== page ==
Sherman & Tingle Show Raises $90k + To Provide Six Veterans With Service Dogs

Veterans service dogs

The popular Chicago morning show, Sherman & Tingle show, on 97.1 FM, the Drive, came through for our military vets once again. On the fourth installment of the ‘Give a Vet a Pet’ campaign, the show raised more than $90K to help six military veterans get a service dog. 

Initially, the campaign set out to raise enough money to provide five service dogs to local veterans. But the heartwarming response by the show’s listeners helped raise enough money to provide six service dogs. 

The show accepted donations from the Chicago community to fund this noble initiative from February 22 to 26, 2021, with an initial target of $75,000, enough money for five service dogs. However, the outpouring generosity of the Chicago community shot the amount to a staggering $90,000. 

A service dog costs $15,000 due to the incredible amount of training they undergo. Each dog is specially trained to meet the unique needs of its vet owner. 

Raising more than $90K in five days at a time when most people are struggling financially due to a ranging pandemic is an incredible feat. It demonstrates how much people in Chicago care about helping former soldiers rebuild their lives. ‘

It also shows that Sherman and Tingle, the duo behind the show, have an incredible capacity to move the audience as influential radio personalities. The show airs between 05:30 am and 09:00 am on weekday mornings. The impressive pair managed to rally up their listeners in the Chicago area to raise more than $90K in a week.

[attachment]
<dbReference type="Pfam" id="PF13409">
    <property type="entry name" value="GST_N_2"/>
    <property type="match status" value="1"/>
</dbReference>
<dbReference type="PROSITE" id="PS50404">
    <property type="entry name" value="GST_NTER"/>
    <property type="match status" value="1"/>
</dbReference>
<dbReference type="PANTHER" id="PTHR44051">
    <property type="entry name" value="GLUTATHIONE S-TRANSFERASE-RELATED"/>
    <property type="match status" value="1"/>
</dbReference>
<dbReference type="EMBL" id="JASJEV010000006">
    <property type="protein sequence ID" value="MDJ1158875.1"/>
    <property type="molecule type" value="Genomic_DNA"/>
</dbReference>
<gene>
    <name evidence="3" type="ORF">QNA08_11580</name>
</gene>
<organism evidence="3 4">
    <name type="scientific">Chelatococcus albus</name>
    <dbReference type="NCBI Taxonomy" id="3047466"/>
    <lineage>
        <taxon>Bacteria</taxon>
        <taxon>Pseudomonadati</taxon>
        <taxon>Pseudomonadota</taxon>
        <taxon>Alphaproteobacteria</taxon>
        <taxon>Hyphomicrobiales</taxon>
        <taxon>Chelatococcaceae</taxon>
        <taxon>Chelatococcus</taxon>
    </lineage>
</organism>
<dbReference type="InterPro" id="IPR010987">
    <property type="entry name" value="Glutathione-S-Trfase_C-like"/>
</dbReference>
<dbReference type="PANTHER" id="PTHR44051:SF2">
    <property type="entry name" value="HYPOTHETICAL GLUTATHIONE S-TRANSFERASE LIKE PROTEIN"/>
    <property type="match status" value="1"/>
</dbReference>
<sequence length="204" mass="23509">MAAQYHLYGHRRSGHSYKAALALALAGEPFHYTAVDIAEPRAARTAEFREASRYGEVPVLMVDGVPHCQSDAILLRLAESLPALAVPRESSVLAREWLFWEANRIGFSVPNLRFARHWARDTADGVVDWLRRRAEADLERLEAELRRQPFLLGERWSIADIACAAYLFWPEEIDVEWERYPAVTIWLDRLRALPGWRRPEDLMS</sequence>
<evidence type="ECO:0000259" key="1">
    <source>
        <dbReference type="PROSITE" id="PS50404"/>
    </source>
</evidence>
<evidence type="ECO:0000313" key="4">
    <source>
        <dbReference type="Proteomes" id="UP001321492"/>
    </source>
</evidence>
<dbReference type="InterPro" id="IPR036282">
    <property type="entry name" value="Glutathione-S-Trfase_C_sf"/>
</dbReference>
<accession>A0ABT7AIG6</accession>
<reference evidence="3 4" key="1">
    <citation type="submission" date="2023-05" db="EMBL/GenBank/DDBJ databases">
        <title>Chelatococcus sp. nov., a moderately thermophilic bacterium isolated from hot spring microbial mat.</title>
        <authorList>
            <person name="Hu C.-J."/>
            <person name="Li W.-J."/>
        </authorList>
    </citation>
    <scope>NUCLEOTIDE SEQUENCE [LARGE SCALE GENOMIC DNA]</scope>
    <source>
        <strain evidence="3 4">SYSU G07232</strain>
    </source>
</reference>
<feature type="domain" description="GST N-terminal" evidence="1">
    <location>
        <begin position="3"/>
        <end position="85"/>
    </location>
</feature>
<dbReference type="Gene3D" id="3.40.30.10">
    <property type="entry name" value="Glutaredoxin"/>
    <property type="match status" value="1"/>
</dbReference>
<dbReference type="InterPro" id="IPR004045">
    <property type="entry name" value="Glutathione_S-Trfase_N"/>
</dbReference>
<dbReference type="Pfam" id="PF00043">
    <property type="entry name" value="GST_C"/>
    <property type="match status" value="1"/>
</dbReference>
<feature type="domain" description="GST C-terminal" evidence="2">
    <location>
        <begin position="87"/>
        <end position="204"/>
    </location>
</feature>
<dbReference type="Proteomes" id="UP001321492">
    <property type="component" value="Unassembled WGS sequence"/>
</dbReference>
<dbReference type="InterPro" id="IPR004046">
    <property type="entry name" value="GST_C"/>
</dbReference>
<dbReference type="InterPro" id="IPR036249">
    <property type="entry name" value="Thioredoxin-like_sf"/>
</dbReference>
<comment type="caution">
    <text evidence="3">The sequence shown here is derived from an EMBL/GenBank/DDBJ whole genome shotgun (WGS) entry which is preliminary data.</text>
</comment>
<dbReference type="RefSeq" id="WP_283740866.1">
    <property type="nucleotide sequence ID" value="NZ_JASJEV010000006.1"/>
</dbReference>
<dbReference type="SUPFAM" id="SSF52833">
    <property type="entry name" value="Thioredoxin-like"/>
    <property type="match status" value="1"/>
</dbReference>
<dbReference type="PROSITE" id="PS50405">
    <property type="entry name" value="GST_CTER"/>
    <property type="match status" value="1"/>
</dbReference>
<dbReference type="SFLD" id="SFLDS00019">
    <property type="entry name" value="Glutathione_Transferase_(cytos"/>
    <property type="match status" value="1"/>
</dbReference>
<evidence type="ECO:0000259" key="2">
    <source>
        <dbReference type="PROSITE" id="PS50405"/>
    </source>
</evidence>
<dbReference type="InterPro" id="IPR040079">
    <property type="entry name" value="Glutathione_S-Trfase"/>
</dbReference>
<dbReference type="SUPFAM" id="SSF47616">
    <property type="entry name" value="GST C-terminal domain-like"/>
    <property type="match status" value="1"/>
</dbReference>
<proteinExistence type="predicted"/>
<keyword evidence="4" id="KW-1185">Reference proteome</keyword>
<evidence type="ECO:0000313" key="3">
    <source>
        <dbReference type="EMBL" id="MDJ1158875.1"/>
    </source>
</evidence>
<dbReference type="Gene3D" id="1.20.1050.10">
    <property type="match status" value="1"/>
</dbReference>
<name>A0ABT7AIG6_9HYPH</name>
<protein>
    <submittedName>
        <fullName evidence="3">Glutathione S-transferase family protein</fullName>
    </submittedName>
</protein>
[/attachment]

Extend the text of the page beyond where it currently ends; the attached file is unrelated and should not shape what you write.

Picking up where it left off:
How Do Service Dogs Help Veterans?

Service dogs instrumentally help veterans returning home from active duty rebuild their lives and reunite with their families. They’re critical to helping veterans overcome the devastating effects of post-traumatic disorder (PTSD).

The National Institute of Health estimates that 30% of American veterans returning home from active combat experience PTSD. Unfortunately, only 40% of these vets seek help to combat this devastating mental health issue.

The Americans With Disability Act recognizes service animals as dogs specially trained to aid a person with a disability. A service dog’s duties range from guiding a blind person to more subtle ones, like calming a person with PTSD during an anxiety attack.

Veterans who use service dogs experience lower levels of anxiety and depression, reduced hospitalization, and lower medical and psychiatric costs. Some of the additional benefits include: 

  • Companionship to ease stress and loneliness 
  • Reducing social anxiety
  • Building and strengthening personal relationships 
  • Providing unconditional love, protection, and security 
  • Reducing the reliance on prescription drugs 
  • Helping veterans return to work

Service Dogs During the Pandemic 

The Covid-19 pandemic and the resultant lifestyle changes pose a significant threat to veterans, especially those struggling with PTSD. The resultant feeling of doom and gloom heightens anxiety, stress, and depression in the vulnerable group.